The Miles Davis Movie: Why Not A Feature Documentary About Miles Davis?

I just finished watching When You’re Strange, Tom DiCillo’s feature documentary about the music and legacy of The Doors. I thought it was rather well-done and interesting. I like The Doors, so it’s no stretch for me to be a fan of the doc, which features some mighty impressive footage.

So I wonder, even with Don Cheadle’s ‘not a bio-pic’ movie about Miles Davis slowly crawling towards a production start date, is it possible to get a feature film documentary about the music and legacy of Miles Davis off the ground? And if so, who to make it happen?

Now that we know Cheadle is opting to focus his film’s narrative on an as-yet-unknown day and a half in the life of Miles Davis rather than follow the usual, Hollywood bio-pic blueprint, perhaps a comprehensive feature documentary could be produced to truly capture Davis’ life and music.

I imagine a producer or director interested in such a terrific idea would need the blessings of the Miles Davis estate and various music labels; the music is obviously the key ingredient, but previously unseen footage and assorted photo/audio content is almost a necessity in providing such a film project added importance.

Christopher Wilkinson (who along with Stephen J. Rivele were once the screenwriters on the Untitled Miles Davis Biopic) is working on the TV project The Miles Davis Documentary, which IMDB lists for a 2011 release. I’ve read the doc is headed to HBO, but nothing has been confirmed as of yet.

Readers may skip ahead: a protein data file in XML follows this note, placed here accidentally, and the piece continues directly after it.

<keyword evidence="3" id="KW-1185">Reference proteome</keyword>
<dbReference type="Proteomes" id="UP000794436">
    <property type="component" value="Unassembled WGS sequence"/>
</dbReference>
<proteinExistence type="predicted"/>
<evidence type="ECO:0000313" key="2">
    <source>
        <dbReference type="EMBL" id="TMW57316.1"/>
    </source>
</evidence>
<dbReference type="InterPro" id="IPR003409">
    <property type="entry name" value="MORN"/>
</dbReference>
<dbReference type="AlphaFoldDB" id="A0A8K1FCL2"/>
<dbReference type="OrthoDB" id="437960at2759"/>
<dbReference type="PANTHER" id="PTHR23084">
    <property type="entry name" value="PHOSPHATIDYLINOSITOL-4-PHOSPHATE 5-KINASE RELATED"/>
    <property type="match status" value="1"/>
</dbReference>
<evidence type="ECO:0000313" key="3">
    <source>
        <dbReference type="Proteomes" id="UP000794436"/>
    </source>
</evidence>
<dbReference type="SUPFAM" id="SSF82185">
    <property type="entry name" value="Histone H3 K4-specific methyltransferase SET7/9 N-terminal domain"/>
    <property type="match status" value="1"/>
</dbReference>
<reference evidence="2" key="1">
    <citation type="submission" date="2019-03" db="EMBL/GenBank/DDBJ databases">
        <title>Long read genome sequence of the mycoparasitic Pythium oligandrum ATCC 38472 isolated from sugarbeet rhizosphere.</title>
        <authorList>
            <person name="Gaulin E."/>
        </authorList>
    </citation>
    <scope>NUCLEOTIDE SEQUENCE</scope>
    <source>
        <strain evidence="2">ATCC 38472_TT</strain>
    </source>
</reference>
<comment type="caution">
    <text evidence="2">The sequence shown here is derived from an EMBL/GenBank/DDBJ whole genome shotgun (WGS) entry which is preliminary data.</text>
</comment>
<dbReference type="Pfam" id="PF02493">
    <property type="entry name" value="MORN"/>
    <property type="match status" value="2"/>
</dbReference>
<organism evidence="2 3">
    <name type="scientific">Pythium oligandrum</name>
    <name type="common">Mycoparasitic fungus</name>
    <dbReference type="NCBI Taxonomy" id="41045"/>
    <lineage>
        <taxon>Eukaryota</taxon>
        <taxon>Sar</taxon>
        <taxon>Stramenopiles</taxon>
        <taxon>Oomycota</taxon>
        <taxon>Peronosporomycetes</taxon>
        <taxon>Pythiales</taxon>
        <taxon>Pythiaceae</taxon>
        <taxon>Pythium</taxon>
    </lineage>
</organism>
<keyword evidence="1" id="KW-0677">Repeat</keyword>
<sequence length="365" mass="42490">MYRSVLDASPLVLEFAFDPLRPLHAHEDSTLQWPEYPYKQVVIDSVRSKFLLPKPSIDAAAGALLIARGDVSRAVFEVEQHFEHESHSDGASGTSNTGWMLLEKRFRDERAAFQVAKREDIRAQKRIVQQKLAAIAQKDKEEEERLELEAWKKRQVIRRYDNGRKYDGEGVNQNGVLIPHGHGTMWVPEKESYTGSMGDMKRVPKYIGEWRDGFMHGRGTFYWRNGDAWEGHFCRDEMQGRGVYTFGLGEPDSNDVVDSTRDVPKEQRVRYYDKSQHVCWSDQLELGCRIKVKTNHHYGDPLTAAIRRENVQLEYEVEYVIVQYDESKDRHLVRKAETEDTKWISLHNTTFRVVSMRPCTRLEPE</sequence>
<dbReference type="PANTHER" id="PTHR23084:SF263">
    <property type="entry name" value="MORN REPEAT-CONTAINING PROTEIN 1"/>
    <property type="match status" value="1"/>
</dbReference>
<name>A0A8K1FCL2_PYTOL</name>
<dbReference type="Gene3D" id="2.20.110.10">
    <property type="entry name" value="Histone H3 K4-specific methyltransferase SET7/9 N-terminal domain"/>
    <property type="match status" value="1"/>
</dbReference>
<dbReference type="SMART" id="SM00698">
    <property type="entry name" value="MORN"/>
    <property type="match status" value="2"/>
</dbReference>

So we’ll see what Wilkinson comes up with. The producers look to have landed a host of jazz legends and other fine, musical artists to chat about Miles Davis, but hopefully there’s some rare concert footage, or old interviews with Davis, mixed in to give the doc an extra spark. But we remain excited about the upcoming project.

Nevertheless, if the powers that be running the estate that oversees the business of Miles Davis wanted to get moving on a big-time feature documentary I think it would get done.

Cheadle is having trouble finding the funds to get the cameras rolling, so why would a documentary have better luck? It might not, but I have to imagine the cost would be much less. With the exception of interviews to be filmed, everything else is the music and lots and lots of audio and video footage to be edited.

Okay, so it’d be nice to hire someone with a great voice to narrate (famous or not), but that shouldn’t break the bank.

I already offered up the feature film versus Ken Burns’ documentary debate about which is the better way to produce a Miles Davis Biopic, so maybe Ken Burns might want to look into a project about Davis for the big screen.

Then again, if Burns wanted to take a 6-hour documentary about Miles Davis to PBS I’m overjoyed with that idea. I’m also totally ready for a 5-part/10-hour HBO movie event that has the luxury of time to tell the complete story. These two options, plus the feature film doc are great ideas!

I am excited about what Cheadle has up his sleeve. Just watching Cheadle on screen portraying Davis is going to get jazz/music/films fans all worked up when this movie gets done.

But regardless of Cheadle’s final cut, I still think a comprehensive telling of the Miles Davis story is essential.